California Sheriff Refuses Order to Release Inmates Due to COVID

A sheriff in Santa Ana, California is fighting back against a judge’s order to reduce Orange County’s jail population in an effort to curb the spread of the coronavirus among inmates.

County Superior Court Judge Peter Wilson ruled Friday that 50 percent or 1,858 inmates out of 3,716 must be released including some who are locked up for murder and child molestation, a local ABC affiliate KABC-TV reported.

Sheriff Don Barnes pushed back against Wilson’s order, saying, “I have no intention of releasing any of these individuals from my custody.”

“We are going to file an appeal and we’re going to fight it and if the judge has any intent of releasing any one of these individuals, he will have to go through line by line, name by name and tell me which ones he is ordering released,” said Barnes.

In an effort to protect disabled and medically vulnerable people at the Orange County Jail, reports said, but Barnes plans to appeal.

The judge’s order comes after The American Civil Liberties Union sued the sheriff in an effort to protect inmates from contracting the virus in cramped living areas.

“Public safety does not just mean crime,” the ACLU’s Jacob Reisberg said, KABC reported.

“Public safety also means, is there a hospital bed open if you get sick? And if there’s a massive outbreak in the jail, which this de-population order is trying to avoid, there will not be hospital capacity in Orange County for people on the outside who get COVID,” he added.

Barnes was ordered to come up with a list of named inmates by Dec. 30. “These aren’t low-lying offenders — these are people in for very serious offenses, like murder, attempted murder, and domestic violence,” the sheriff warned.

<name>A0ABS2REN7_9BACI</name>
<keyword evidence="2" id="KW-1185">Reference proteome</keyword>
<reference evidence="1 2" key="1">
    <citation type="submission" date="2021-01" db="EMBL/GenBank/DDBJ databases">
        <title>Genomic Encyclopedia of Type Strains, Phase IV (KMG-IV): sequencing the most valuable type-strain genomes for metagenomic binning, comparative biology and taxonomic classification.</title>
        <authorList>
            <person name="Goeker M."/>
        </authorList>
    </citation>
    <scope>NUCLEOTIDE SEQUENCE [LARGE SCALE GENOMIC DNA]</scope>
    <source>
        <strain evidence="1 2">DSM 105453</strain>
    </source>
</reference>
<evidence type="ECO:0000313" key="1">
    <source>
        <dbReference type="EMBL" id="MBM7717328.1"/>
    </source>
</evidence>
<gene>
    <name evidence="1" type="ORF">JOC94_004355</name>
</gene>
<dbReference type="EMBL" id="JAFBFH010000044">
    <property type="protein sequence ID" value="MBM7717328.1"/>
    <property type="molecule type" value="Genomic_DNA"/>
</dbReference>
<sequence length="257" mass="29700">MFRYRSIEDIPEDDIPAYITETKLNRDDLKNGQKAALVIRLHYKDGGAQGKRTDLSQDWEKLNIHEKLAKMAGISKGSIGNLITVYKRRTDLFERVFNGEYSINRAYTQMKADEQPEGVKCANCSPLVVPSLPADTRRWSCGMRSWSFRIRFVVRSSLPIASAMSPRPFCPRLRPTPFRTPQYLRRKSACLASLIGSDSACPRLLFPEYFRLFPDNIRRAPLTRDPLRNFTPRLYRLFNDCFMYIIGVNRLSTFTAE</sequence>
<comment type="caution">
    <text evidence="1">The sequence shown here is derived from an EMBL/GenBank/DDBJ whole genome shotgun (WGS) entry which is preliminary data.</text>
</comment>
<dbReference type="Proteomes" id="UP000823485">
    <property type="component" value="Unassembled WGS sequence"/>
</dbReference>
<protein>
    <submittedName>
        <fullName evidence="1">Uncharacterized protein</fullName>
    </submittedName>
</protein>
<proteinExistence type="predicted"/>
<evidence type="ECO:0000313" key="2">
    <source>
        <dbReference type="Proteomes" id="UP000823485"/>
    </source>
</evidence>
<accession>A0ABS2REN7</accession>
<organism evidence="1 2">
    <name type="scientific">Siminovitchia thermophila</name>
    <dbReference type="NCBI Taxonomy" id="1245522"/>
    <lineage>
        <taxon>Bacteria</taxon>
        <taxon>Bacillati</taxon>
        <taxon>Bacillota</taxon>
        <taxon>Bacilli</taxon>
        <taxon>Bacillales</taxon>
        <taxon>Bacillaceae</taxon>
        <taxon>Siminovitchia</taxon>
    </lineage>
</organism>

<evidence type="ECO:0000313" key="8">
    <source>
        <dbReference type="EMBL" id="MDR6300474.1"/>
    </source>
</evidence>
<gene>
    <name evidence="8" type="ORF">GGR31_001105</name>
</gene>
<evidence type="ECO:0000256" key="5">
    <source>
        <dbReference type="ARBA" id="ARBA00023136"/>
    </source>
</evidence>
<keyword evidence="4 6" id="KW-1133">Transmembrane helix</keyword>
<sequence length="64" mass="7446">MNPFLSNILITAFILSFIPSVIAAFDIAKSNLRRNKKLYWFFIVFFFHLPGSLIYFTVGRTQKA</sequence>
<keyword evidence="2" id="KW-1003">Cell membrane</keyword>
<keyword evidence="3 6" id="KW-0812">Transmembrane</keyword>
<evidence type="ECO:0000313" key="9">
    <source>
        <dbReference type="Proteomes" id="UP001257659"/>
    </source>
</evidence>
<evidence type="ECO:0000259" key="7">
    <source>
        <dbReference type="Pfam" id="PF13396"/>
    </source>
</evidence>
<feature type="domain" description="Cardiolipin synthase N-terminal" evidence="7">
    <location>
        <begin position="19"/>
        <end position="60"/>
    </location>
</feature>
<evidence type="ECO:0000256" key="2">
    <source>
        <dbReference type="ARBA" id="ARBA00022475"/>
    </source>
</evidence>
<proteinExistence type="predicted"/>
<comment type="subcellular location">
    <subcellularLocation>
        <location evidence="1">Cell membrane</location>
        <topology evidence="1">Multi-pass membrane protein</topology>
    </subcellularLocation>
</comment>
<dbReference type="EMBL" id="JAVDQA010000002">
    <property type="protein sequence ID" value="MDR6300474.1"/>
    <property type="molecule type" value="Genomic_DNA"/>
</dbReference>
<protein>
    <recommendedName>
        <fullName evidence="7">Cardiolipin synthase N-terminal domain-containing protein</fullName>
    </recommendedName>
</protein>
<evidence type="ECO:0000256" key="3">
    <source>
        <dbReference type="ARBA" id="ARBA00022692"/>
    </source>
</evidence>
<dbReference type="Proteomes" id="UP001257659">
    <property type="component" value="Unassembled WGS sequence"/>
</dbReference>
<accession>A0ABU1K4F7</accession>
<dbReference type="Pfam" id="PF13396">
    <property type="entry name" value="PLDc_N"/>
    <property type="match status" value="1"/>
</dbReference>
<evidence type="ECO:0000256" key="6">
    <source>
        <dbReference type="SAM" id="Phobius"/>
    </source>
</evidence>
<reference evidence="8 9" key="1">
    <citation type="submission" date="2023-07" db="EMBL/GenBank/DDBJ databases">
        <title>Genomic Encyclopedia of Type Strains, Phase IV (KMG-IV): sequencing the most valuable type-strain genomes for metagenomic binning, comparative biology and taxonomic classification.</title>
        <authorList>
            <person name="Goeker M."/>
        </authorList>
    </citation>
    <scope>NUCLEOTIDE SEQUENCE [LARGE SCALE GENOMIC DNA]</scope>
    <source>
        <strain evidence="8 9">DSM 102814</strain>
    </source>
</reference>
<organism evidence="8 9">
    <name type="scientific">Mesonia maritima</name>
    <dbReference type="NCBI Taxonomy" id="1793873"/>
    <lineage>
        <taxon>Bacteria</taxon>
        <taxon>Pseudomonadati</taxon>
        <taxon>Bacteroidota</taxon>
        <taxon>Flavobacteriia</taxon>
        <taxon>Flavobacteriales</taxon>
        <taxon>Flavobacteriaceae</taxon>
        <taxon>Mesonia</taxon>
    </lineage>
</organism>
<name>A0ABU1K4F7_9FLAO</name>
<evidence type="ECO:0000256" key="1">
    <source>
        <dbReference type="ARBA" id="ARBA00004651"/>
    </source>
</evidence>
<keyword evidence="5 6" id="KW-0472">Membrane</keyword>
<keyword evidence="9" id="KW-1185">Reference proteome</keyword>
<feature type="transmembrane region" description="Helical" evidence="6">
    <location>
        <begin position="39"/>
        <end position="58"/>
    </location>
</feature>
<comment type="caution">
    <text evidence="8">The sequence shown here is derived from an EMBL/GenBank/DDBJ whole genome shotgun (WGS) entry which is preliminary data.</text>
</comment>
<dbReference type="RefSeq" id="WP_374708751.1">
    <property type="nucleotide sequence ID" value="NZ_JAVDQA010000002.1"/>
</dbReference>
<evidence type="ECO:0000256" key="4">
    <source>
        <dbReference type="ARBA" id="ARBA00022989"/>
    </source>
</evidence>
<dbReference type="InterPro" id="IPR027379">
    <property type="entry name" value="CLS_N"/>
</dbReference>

This week, the jail reported total cases at 416, however Barnes suggested the sudden rise in cases to the jail recently beginning to test everyone, including asymptomatic patients, something that’s not being done in the outside population.

“We have inmates who are participating in different practices. Either going to medical appointments or going to court or meeting with their attorneys. These people are all from the general public and we know there’s a surge within the general public.”

District Attorney Todd Spitzer also made the point that the spike in cases in the jail mirrors the trends around the nation.

“Why does anybody think that what’s going on in our jails is not gonna be a mirror image of what’s already happening on the outside?”

Spitzer argued the rising case numbers are “not out of control or inflated” compared to the transmission rate of the virus outside of the jail.

Additionally, Barnes and Spitzer said the release of 1,800 inmates could create more crime and crime victims, citing data from the DA’s office.

“Throwing open the jail doors and releasing dangerous and violent inmates back into our communities where they will no doubt continue to commit new crimes is not the answer. It is not in the interest of the criminal justice system, it is not in the interest of the public, and it is not in the interest of safety,” Spitzer warned.

About Catherine Smith

Catherine Smith is a newcomer to Washington D.C. She met and married an American journalist and moved to D.C. from the U.K. She graduated with a B.A. in Graphics, Media, and Communications and worked in design and retail in the U.K.

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